Overview of TPEA Advanced Training in Psychotherapies Course

The Advanced  training in the psychotherapies course (accredited by Royal Australian & New Zealand College of Psychiatrists) is flexible and the components can be done in parallel or in series.

This means that components can be completed as suits the individual.

AT-P does not necessarily have to be finished in 2 years & the RANZCP allows up to 6 years currency.

A significant proportion of trainees already have their Fellowships and are completing the AT course at their own pace over several years.

RANZCP Fellowship attainment is independent of & does NOT require completion of AT-P.

For registrars the College will accredit the time spent in AT and award Fellowship whether you have completed all parts of the AT-Psychotherapies course or not.

There are options to complete selected components of AT-P rather than the full requirements. In these cases

The TPEA will issue a certificate of completion for the seminars only component.

The RANZCP will however only issue an AT-Psychotherapies Certificate when all components are satisfactorily completed.

For more details of RANZCP AT-P requirements click here.

There are 3 main components to the AT-Psychotherapies training to fulfil RANZCP requirements:


1. Seminars:

The initial Core program runs for approximately 6 months & is followed by Individual Dynamic Psychotherapy 1 (IDP1) and IDP2 the following year.

In NSW live seminars are held at Maddison House –NSW RANZCP Headquarters on Wednesday nights from 6.30-9.00 pm. Participants will also be supplied with the AT-P DVD series.

For AT-P trainees in other Branches and in rural NSW including centers distant from Sydney-Central Coast, distance education seminars of the courses are available on DVD supplied when enrolment is completed.

More details on Course Contents:  click here.

For more details on TPEA Distance Education Advanced Training in Psychotherapies: click here


2. Supervised Clinical Cases:

Various clinical cases must be completed and  require a minimum total of 80 hours of individual supervision (about 1 hour per week of supervision over 2 years).

For enrolled Advanced Trainees, refer to your dashboard for details of Supervisors.

Supervision can be live in person or may be available by telephone, teleconference or Skype etc if you have broadband connection.

More information about setting up Skype: click here

For further details about supervision: click here 

3. Infant / Toddler Observation and Supervision:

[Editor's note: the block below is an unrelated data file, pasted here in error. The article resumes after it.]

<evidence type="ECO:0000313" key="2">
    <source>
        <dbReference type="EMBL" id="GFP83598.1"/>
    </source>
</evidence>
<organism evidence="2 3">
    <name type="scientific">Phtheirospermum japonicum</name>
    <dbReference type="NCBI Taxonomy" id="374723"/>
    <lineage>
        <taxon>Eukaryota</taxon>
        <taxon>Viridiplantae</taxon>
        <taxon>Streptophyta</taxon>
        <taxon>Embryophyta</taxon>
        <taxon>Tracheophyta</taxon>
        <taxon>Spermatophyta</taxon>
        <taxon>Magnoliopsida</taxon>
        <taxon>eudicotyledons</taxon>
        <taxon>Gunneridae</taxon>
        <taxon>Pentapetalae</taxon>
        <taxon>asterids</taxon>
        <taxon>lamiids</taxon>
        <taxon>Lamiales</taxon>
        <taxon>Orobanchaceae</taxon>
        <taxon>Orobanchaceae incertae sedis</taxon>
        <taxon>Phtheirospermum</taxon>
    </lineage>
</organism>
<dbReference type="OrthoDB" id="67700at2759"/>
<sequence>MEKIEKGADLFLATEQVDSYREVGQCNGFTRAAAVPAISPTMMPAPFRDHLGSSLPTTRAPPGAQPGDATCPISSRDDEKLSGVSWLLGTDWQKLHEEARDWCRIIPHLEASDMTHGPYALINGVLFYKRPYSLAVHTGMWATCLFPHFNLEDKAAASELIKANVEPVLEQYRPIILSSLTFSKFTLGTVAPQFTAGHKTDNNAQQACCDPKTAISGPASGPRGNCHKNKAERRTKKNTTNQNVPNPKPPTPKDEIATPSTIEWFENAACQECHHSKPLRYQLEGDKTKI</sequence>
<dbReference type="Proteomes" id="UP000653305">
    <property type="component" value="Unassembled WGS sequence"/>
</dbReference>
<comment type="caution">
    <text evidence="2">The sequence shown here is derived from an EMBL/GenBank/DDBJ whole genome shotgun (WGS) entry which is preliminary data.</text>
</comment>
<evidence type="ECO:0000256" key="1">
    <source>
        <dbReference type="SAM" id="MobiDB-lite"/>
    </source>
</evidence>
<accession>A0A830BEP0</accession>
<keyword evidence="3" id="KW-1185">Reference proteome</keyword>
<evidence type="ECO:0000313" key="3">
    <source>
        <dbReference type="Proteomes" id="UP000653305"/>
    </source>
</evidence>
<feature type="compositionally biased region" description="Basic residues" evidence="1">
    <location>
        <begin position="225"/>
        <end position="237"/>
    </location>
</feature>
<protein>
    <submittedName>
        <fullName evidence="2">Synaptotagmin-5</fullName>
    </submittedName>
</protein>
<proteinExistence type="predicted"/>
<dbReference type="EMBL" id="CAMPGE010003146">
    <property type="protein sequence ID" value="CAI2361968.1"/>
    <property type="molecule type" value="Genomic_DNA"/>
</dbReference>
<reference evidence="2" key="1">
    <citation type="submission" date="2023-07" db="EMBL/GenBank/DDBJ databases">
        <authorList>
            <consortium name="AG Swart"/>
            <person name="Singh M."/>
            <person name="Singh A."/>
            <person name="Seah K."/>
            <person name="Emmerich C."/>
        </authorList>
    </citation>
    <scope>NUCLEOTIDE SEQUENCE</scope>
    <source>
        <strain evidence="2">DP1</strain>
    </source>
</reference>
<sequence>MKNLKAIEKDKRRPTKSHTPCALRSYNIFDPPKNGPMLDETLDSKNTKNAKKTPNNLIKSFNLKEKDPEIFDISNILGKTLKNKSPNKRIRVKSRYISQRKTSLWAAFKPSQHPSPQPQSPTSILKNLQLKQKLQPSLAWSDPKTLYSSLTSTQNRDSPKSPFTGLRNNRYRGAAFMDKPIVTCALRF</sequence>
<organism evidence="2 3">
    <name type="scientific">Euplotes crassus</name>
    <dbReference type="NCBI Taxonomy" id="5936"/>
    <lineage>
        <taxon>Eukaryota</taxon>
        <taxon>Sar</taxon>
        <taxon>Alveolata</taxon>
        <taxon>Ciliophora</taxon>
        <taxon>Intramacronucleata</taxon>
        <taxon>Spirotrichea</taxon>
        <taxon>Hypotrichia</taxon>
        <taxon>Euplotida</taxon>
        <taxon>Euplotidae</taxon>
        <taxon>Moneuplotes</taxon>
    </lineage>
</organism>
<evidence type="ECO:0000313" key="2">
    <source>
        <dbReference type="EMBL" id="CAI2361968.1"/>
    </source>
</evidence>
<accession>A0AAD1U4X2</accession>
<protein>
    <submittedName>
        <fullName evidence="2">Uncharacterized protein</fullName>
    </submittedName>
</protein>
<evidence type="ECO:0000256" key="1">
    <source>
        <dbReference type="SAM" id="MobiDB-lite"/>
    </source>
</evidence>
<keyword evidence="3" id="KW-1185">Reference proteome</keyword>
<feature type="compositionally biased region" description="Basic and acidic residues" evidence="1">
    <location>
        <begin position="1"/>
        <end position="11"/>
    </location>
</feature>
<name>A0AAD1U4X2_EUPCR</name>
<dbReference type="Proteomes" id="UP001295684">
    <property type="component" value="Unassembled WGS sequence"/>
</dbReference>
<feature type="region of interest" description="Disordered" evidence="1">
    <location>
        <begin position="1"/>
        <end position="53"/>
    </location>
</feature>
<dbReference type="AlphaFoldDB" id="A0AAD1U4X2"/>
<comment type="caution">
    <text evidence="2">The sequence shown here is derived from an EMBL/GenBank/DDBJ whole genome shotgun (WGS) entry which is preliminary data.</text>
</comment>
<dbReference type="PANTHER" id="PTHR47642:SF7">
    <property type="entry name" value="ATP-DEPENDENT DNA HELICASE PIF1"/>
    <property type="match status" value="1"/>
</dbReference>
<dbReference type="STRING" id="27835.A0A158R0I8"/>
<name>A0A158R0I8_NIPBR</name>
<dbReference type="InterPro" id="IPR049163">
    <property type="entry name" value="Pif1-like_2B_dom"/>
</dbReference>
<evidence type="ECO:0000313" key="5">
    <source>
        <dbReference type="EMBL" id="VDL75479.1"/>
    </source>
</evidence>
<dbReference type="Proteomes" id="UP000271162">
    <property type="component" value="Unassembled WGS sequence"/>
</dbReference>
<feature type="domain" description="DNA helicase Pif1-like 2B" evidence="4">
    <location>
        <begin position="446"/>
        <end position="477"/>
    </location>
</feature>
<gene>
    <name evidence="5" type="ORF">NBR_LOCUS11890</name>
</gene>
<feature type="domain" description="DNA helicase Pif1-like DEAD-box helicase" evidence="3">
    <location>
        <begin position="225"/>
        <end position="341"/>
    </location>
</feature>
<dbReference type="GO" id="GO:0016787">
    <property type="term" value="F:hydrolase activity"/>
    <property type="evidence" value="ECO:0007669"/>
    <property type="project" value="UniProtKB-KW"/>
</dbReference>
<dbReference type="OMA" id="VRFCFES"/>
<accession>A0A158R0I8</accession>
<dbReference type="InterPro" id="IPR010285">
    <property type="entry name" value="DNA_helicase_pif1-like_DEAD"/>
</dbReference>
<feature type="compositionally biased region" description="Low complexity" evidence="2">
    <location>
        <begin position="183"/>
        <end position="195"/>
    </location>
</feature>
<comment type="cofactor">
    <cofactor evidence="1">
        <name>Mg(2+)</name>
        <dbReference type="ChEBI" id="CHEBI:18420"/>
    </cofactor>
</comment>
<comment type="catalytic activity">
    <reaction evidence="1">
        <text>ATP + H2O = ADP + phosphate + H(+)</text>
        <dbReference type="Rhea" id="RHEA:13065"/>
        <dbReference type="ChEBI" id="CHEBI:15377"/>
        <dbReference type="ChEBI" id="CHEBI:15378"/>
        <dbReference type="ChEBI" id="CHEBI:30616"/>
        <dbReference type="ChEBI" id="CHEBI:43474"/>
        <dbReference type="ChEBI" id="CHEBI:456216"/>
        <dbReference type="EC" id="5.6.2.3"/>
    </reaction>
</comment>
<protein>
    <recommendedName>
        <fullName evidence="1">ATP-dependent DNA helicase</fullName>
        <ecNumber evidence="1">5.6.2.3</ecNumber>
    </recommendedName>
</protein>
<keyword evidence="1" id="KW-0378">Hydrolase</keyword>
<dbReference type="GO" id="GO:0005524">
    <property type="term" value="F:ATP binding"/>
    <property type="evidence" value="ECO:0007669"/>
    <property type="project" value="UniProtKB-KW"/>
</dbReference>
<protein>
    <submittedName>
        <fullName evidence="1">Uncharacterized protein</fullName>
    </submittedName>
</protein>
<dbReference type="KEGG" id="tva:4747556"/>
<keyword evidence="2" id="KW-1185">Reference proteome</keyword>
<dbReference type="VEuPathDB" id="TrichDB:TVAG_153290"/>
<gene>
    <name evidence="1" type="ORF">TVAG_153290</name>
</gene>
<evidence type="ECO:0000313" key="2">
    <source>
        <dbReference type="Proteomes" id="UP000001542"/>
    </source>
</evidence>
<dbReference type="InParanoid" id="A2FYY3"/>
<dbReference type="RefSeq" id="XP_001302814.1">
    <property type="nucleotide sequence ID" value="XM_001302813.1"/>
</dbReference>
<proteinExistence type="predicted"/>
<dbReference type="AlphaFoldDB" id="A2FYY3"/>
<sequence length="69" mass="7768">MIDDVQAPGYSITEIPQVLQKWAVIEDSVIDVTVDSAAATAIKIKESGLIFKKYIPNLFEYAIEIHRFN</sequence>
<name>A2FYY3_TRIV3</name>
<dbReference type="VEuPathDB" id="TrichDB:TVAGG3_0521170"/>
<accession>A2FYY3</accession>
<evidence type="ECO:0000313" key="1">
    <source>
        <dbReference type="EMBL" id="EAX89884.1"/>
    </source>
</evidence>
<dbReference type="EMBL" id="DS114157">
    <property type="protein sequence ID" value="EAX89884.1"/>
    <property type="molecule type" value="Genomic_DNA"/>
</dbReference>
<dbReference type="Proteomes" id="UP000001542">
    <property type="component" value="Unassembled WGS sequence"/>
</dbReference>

In NSW there are currently 3 options available to meet this requirement and groups will be organised during the course:


Outline of Infant/Toddler Observation 

The RANZCP By-laws for Advanced Training in the Psychotherapies, approved by General Council at its meeting in May, 2000, specify a requirement for 20 hours of infant or toddler observation and supervision (optional for Structured Therapies).

The Committee for Training  has developed a number of options for trainees in this area which have proven popular and have received very positive feedback.

The overriding aim of the inclusion of this component of training in the Core programme is to provide trainees with some understanding of crucial processes of early development (physical, emotional, cognitive and relational) and attachment and of the sensitivity of the period of early childhood in providing a secure base for later development. It is also hoped that through such an observational model trainees will themselves develop foundational skills of reflective observation and non-directive relational participation both with the families observed and within the learning group.  An attitude of respect for the essential person of the other at all stages of change and development is another key learning objective in this part of the Course.

The most stringent of ethical considerations apply to participation in this process.

Informed consent to observation and/or videoing must be sought and there is a requirement from each participant that s(he) is not a ‘prohibited person’ under the terms of the Child Protection (Prohibited Employment) Act of 1998.  In addition strict ethical considerations of confidentiality apply.

The cost of supervision for the Infant/Toddler Observations component of the NSW IoP training course is included in the course fees up to a defined limit. The NSWIoP pays each supervisor their usual hourly rate for up to and including 20 hours of supervision for each group of supervisees participating, irrespective of the number of trainees per supervision group. For those trainees opting to extend their Infant/Toddler Observations experience beyond this, any additional costs are to be met by private arrangement between the supervisor and trainee.